by Mandy McLaren, Louisville Courier Journal –
Take a look at the ‘Backpack of Success Skills’ that JCPS is rolling out for the 2018-19 school year.Mandy McLaren and Jeff Faughender, Courier Journal
This story is developing and may be updated.
Faced with aging facilities and overcrowded buildings, Jefferson County Public Schools wants to build one new middle school and three new elementary schools by 2024.
Chief Operations Officer Mike Raisor, who presented an initial plan to the JCPS school board Tuesday evening, said new construction will restore staff and student pride.
“A new building doesn’t raise test scores, but it sure doesn’t hurt them,” Raisor said, noting that JCPS buildings are, on average, nearly 60 years old.
In addition to the new schools, the district will also consider moving its central offices and undertaking comprehensive renovations of its flagship buildings.
Here’s what you need to know:
Why is the district proposing construction now?
Since being named permanent superintendent in February, Marty Pollio has said breaking ground on new schools will be a district priority under his watch.
On Tuesday, Raisor told board members that five East End middle schools — Carrithers, Crosby, Ramsey, Kammerer and Westport — are each at or above capacity. And because the buildings are in the same end of the county, redrawing boundary lines won’t solve the problem, he said.
As for the district’s elementary schools, several are under-enrolled and so old that it “doesn’t make financial sense” to renovate them, Raisor said.
“Generation after generation, we have simply remodeled buildings instead of replacing them,” he said.
Raisor proposed combining elementary schools into newly constructed buildings. Six existing schools could be combined into three new buildings by fall of 2024, he said.
What schools will be affected?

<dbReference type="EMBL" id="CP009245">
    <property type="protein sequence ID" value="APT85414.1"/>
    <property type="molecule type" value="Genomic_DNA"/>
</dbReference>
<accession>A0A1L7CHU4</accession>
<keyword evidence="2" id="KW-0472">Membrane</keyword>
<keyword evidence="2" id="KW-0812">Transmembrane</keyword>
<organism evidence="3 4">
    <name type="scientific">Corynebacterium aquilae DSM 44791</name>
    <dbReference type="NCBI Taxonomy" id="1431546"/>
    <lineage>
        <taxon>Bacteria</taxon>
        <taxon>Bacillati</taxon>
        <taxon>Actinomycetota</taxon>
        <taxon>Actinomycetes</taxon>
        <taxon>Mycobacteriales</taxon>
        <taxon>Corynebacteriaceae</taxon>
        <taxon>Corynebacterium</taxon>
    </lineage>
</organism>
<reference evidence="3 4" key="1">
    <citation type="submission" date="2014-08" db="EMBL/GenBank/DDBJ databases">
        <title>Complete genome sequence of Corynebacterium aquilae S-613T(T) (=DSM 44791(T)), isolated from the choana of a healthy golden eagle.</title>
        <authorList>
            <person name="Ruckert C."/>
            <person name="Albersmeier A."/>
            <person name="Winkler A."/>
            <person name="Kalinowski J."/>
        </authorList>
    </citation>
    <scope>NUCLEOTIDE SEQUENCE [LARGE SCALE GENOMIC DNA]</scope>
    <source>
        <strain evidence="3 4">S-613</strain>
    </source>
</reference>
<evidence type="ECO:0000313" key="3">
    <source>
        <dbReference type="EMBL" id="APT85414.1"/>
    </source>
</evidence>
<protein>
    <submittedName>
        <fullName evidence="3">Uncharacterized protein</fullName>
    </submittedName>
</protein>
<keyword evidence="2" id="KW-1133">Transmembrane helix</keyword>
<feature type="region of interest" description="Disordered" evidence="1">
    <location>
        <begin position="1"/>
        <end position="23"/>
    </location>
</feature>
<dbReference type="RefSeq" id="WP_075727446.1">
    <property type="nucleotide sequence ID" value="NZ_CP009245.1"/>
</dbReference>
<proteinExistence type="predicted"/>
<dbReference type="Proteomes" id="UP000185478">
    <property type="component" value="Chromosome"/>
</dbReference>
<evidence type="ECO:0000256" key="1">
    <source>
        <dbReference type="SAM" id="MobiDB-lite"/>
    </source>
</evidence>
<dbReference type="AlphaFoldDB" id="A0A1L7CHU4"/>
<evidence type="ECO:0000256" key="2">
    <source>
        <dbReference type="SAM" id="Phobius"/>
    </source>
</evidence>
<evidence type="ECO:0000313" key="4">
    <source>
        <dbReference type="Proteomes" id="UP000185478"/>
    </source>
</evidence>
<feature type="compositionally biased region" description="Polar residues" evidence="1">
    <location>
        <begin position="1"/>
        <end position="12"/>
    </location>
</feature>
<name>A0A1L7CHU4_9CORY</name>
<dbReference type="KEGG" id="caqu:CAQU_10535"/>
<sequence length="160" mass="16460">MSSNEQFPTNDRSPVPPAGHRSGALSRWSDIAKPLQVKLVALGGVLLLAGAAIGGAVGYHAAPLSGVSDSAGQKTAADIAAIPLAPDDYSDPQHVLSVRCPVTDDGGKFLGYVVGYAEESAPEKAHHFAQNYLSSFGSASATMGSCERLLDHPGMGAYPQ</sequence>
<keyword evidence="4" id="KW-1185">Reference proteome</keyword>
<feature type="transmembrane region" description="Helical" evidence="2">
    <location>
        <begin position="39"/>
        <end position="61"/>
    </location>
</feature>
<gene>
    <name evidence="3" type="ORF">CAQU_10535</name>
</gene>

Raisor told board members he could think of ten schools “off the top of (his) head” that would be appropriate for the plan, but he told the Courier Journal that he could not yet share the names of those schools.
When constructing new facilities, Raisor said the district will take multiple measures into account, including urban renewal.
“We’re going to make sure, by the time a five year plan is done, we’ve touched in a positive way each part of the county,” Raisor said.
How will JCPS pay for the new schools?
Raisor told board members that new construction would save the district in the long-run on such fixed costs as utilities and maintenance.
He also said the district could free up $50 million in bonding capacity by scrapping a plan to renovate its offices at the VanHoose Education Center on Newburg Road and the Lam Building on Bishop Lane.
Raisor called the VanHoose building, in particular, a “ticking time bomb” of inefficiency and said it should have been renovated two decades ago. By abandoning the aging office buildings, the district could direct more of its bonding capacity toward construction of new schools, he said.
Under the plan, JCPS would sell or repurpose the VanHoose building and seek a managed lease for office space at a new, energy-efficient building, Raisor said.
What schools might see renovations under the plan?
When Pollio started teaching in 1997 at the building that now houses the Academy @ Shawnee, the third floor was condemned. More than two decades later, the third floor of the west Louisville school is still closed off to students and staff.
That’s something that needs to change, Pollio said Tuesday.
The district’s flagship schools, including Shawnee and duPont Manual High School, would be “revitalized” by comprehensive renovations under the plan presented by Raisor. Those schools have “good bones” but are in dire need of an update, he said.
Before shovels can hit the dirt, JCPS must finalize a detailed construction and renovation plan — a goal Raisor said the district hopes to accomplish by December 2020.
JCPS’ newest school, Norton Commons Elementary, opened in 2016 with a price tag of $15 million. That building features several energy-efficient elements Raisor said would be included in future construction, including motion-activated LED lights and geothermal heating and cooling.